In Just Who Will You Be?, Maria writes, "I was raised in a family that equated self-worth with personal achievement. … I had been taught that if you weren't doing, if you weren't serving, if you weren't accomplishing and accomplishing big, then you really weren't being. You weren't even seen."
Life's ups and downs have taught her a different lesson. "I've discovered that actually being seen for who you are, not for what you do, is probably the greatest gift anybody can give you," she says.
These revelations have changed the way Maria parents her children and interacts with her aging parents. "I have learned now to dial it back, to try to work to just be with my children, to actually look at who they are individually," she says. "I have found a new gentleness and kindness in myself, for myself and for others."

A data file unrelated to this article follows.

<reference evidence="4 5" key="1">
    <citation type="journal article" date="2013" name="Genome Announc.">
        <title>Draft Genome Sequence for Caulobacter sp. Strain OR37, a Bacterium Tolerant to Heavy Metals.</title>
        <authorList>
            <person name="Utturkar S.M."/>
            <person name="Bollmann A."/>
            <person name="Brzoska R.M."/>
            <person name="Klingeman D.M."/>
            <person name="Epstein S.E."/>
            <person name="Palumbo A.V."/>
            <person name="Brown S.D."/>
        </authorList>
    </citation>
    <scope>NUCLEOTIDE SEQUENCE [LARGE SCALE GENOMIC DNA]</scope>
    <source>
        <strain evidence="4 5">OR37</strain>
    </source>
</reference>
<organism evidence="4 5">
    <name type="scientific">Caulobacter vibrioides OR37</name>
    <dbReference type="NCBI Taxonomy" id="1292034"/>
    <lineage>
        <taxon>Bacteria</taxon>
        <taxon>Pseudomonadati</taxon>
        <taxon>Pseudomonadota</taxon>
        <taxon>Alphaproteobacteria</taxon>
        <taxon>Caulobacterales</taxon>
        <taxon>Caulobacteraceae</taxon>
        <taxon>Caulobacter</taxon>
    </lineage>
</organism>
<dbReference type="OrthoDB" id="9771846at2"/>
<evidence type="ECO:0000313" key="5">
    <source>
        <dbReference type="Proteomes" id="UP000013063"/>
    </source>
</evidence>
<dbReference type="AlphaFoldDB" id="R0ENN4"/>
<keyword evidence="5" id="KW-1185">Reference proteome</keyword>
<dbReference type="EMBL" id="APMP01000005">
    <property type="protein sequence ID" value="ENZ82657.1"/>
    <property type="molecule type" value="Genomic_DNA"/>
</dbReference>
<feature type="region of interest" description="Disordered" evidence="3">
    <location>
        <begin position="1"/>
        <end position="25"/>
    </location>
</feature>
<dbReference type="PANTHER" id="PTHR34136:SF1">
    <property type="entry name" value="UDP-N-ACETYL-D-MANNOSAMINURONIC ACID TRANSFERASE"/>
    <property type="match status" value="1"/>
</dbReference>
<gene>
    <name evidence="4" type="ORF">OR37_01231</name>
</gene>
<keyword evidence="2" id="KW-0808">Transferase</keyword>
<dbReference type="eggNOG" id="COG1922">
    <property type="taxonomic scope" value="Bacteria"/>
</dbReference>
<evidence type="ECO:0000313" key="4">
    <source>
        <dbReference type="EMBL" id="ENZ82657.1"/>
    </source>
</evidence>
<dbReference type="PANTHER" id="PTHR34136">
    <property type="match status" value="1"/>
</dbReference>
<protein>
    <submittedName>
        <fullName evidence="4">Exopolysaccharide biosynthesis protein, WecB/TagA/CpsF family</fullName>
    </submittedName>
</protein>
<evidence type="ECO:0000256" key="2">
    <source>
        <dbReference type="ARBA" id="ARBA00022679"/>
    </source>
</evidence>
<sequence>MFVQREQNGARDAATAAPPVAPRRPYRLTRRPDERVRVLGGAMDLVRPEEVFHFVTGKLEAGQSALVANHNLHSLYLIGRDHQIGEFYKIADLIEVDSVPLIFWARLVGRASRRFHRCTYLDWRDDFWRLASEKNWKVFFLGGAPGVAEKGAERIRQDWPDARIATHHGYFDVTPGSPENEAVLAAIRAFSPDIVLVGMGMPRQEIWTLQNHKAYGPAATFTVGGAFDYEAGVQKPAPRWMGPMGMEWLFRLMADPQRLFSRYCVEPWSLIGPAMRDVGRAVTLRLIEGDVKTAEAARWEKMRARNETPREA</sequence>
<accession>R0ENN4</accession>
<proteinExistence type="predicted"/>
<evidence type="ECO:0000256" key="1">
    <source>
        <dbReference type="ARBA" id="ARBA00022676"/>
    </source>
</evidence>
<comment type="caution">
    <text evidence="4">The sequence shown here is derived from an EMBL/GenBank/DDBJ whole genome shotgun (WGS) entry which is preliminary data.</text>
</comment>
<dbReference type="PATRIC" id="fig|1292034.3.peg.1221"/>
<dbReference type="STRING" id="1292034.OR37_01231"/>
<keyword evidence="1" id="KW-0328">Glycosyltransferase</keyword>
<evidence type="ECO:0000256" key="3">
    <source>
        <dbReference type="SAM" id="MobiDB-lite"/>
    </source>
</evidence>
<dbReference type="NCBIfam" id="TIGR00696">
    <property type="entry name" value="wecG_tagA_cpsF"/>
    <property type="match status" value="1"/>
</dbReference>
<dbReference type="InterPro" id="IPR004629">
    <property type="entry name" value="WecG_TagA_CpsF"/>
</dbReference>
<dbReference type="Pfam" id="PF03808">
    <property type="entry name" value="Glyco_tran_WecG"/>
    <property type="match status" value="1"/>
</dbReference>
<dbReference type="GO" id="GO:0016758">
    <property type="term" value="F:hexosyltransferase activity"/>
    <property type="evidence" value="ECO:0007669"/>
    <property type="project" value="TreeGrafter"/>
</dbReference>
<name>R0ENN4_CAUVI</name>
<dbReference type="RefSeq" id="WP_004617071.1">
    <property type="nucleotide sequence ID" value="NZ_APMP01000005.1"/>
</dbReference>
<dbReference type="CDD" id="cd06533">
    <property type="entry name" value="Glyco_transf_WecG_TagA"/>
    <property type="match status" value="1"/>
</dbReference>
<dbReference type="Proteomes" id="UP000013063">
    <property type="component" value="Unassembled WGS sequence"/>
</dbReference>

When Eunice was hospitalized after suffering several strokes, Maria says she came to a profound realization. Instead of battling the hospital administration, she says she realized the best thing she could do for her mother was mother her. "I now hug my mother all the time," she says. "I tell her that I love her."
Maria says her mother and father, who was diagnosed with Alzheimer's, may be in their late 80s, but they're still fighting.